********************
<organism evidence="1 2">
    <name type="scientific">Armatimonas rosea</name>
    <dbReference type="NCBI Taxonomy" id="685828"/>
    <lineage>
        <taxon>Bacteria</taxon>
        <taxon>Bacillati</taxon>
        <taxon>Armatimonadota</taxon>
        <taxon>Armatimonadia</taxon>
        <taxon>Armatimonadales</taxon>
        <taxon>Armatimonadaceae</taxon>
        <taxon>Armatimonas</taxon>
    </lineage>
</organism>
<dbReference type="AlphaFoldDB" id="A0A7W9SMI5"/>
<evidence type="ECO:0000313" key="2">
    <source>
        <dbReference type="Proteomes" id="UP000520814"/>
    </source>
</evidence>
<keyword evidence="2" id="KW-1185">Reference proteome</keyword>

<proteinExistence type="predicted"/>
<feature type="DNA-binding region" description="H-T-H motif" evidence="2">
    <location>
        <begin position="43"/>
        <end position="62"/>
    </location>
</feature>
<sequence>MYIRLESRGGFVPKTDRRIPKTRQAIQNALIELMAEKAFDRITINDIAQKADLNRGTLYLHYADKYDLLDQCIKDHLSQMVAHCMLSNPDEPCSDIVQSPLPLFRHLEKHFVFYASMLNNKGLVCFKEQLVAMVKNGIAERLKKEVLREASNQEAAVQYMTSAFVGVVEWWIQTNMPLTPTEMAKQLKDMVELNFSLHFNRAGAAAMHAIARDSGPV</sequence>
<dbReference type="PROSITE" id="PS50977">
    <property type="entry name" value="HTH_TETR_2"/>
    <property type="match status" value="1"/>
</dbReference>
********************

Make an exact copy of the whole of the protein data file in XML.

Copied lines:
<organism evidence="1 2">
    <name type="scientific">Armatimonas rosea</name>
    <dbReference type="NCBI Taxonomy" id="685828"/>
    <lineage>
        <taxon>Bacteria</taxon>
        <taxon>Bacillati</taxon>
        <taxon>Armatimonadota</taxon>
        <taxon>Armatimonadia</taxon>
        <taxon>Armatimonadales</taxon>
        <taxon>Armatimonadaceae</taxon>
        <taxon>Armatimonas</taxon>
    </lineage>
</organism>
<dbReference type="AlphaFoldDB" id="A0A7W9SMI5"/>
<evidence type="ECO:0000313" key="2">
    <source>
        <dbReference type="Proteomes" id="UP000520814"/>
    </source>
</evidence>
<keyword evidence="2" id="KW-1185">Reference proteome</keyword>

<proteinExistence type="predicted"/>
<feature type="DNA-binding region" description="H-T-H motif" evidence="2">
    <location>
        <begin position="43"/>
        <end position="62"/>
    </location>
</feature>
<sequence>MYIRLESRGGFVPKTDRRIPKTRQAIQNALIELMAEKAFDRITINDIAQKADLNRGTLYLHYADKYDLLDQCIKDHLSQMVAHCMLSNPDEPCSDIVQSPLPLFRHLEKHFVFYASMLNNKGLVCFKEQLVAMVKNGIAERLKKEVLREASNQEAAVQYMTSAFVGVVEWWIQTNMPLTPTEMAKQLKDMVELNFSLHFNRAGAAAMHAIARDSGPV</sequence>
<dbReference type="PROSITE" id="PS50977">
    <property type="entry name" value="HTH_TETR_2"/>
    <property type="match status" value="1"/>
</dbReference>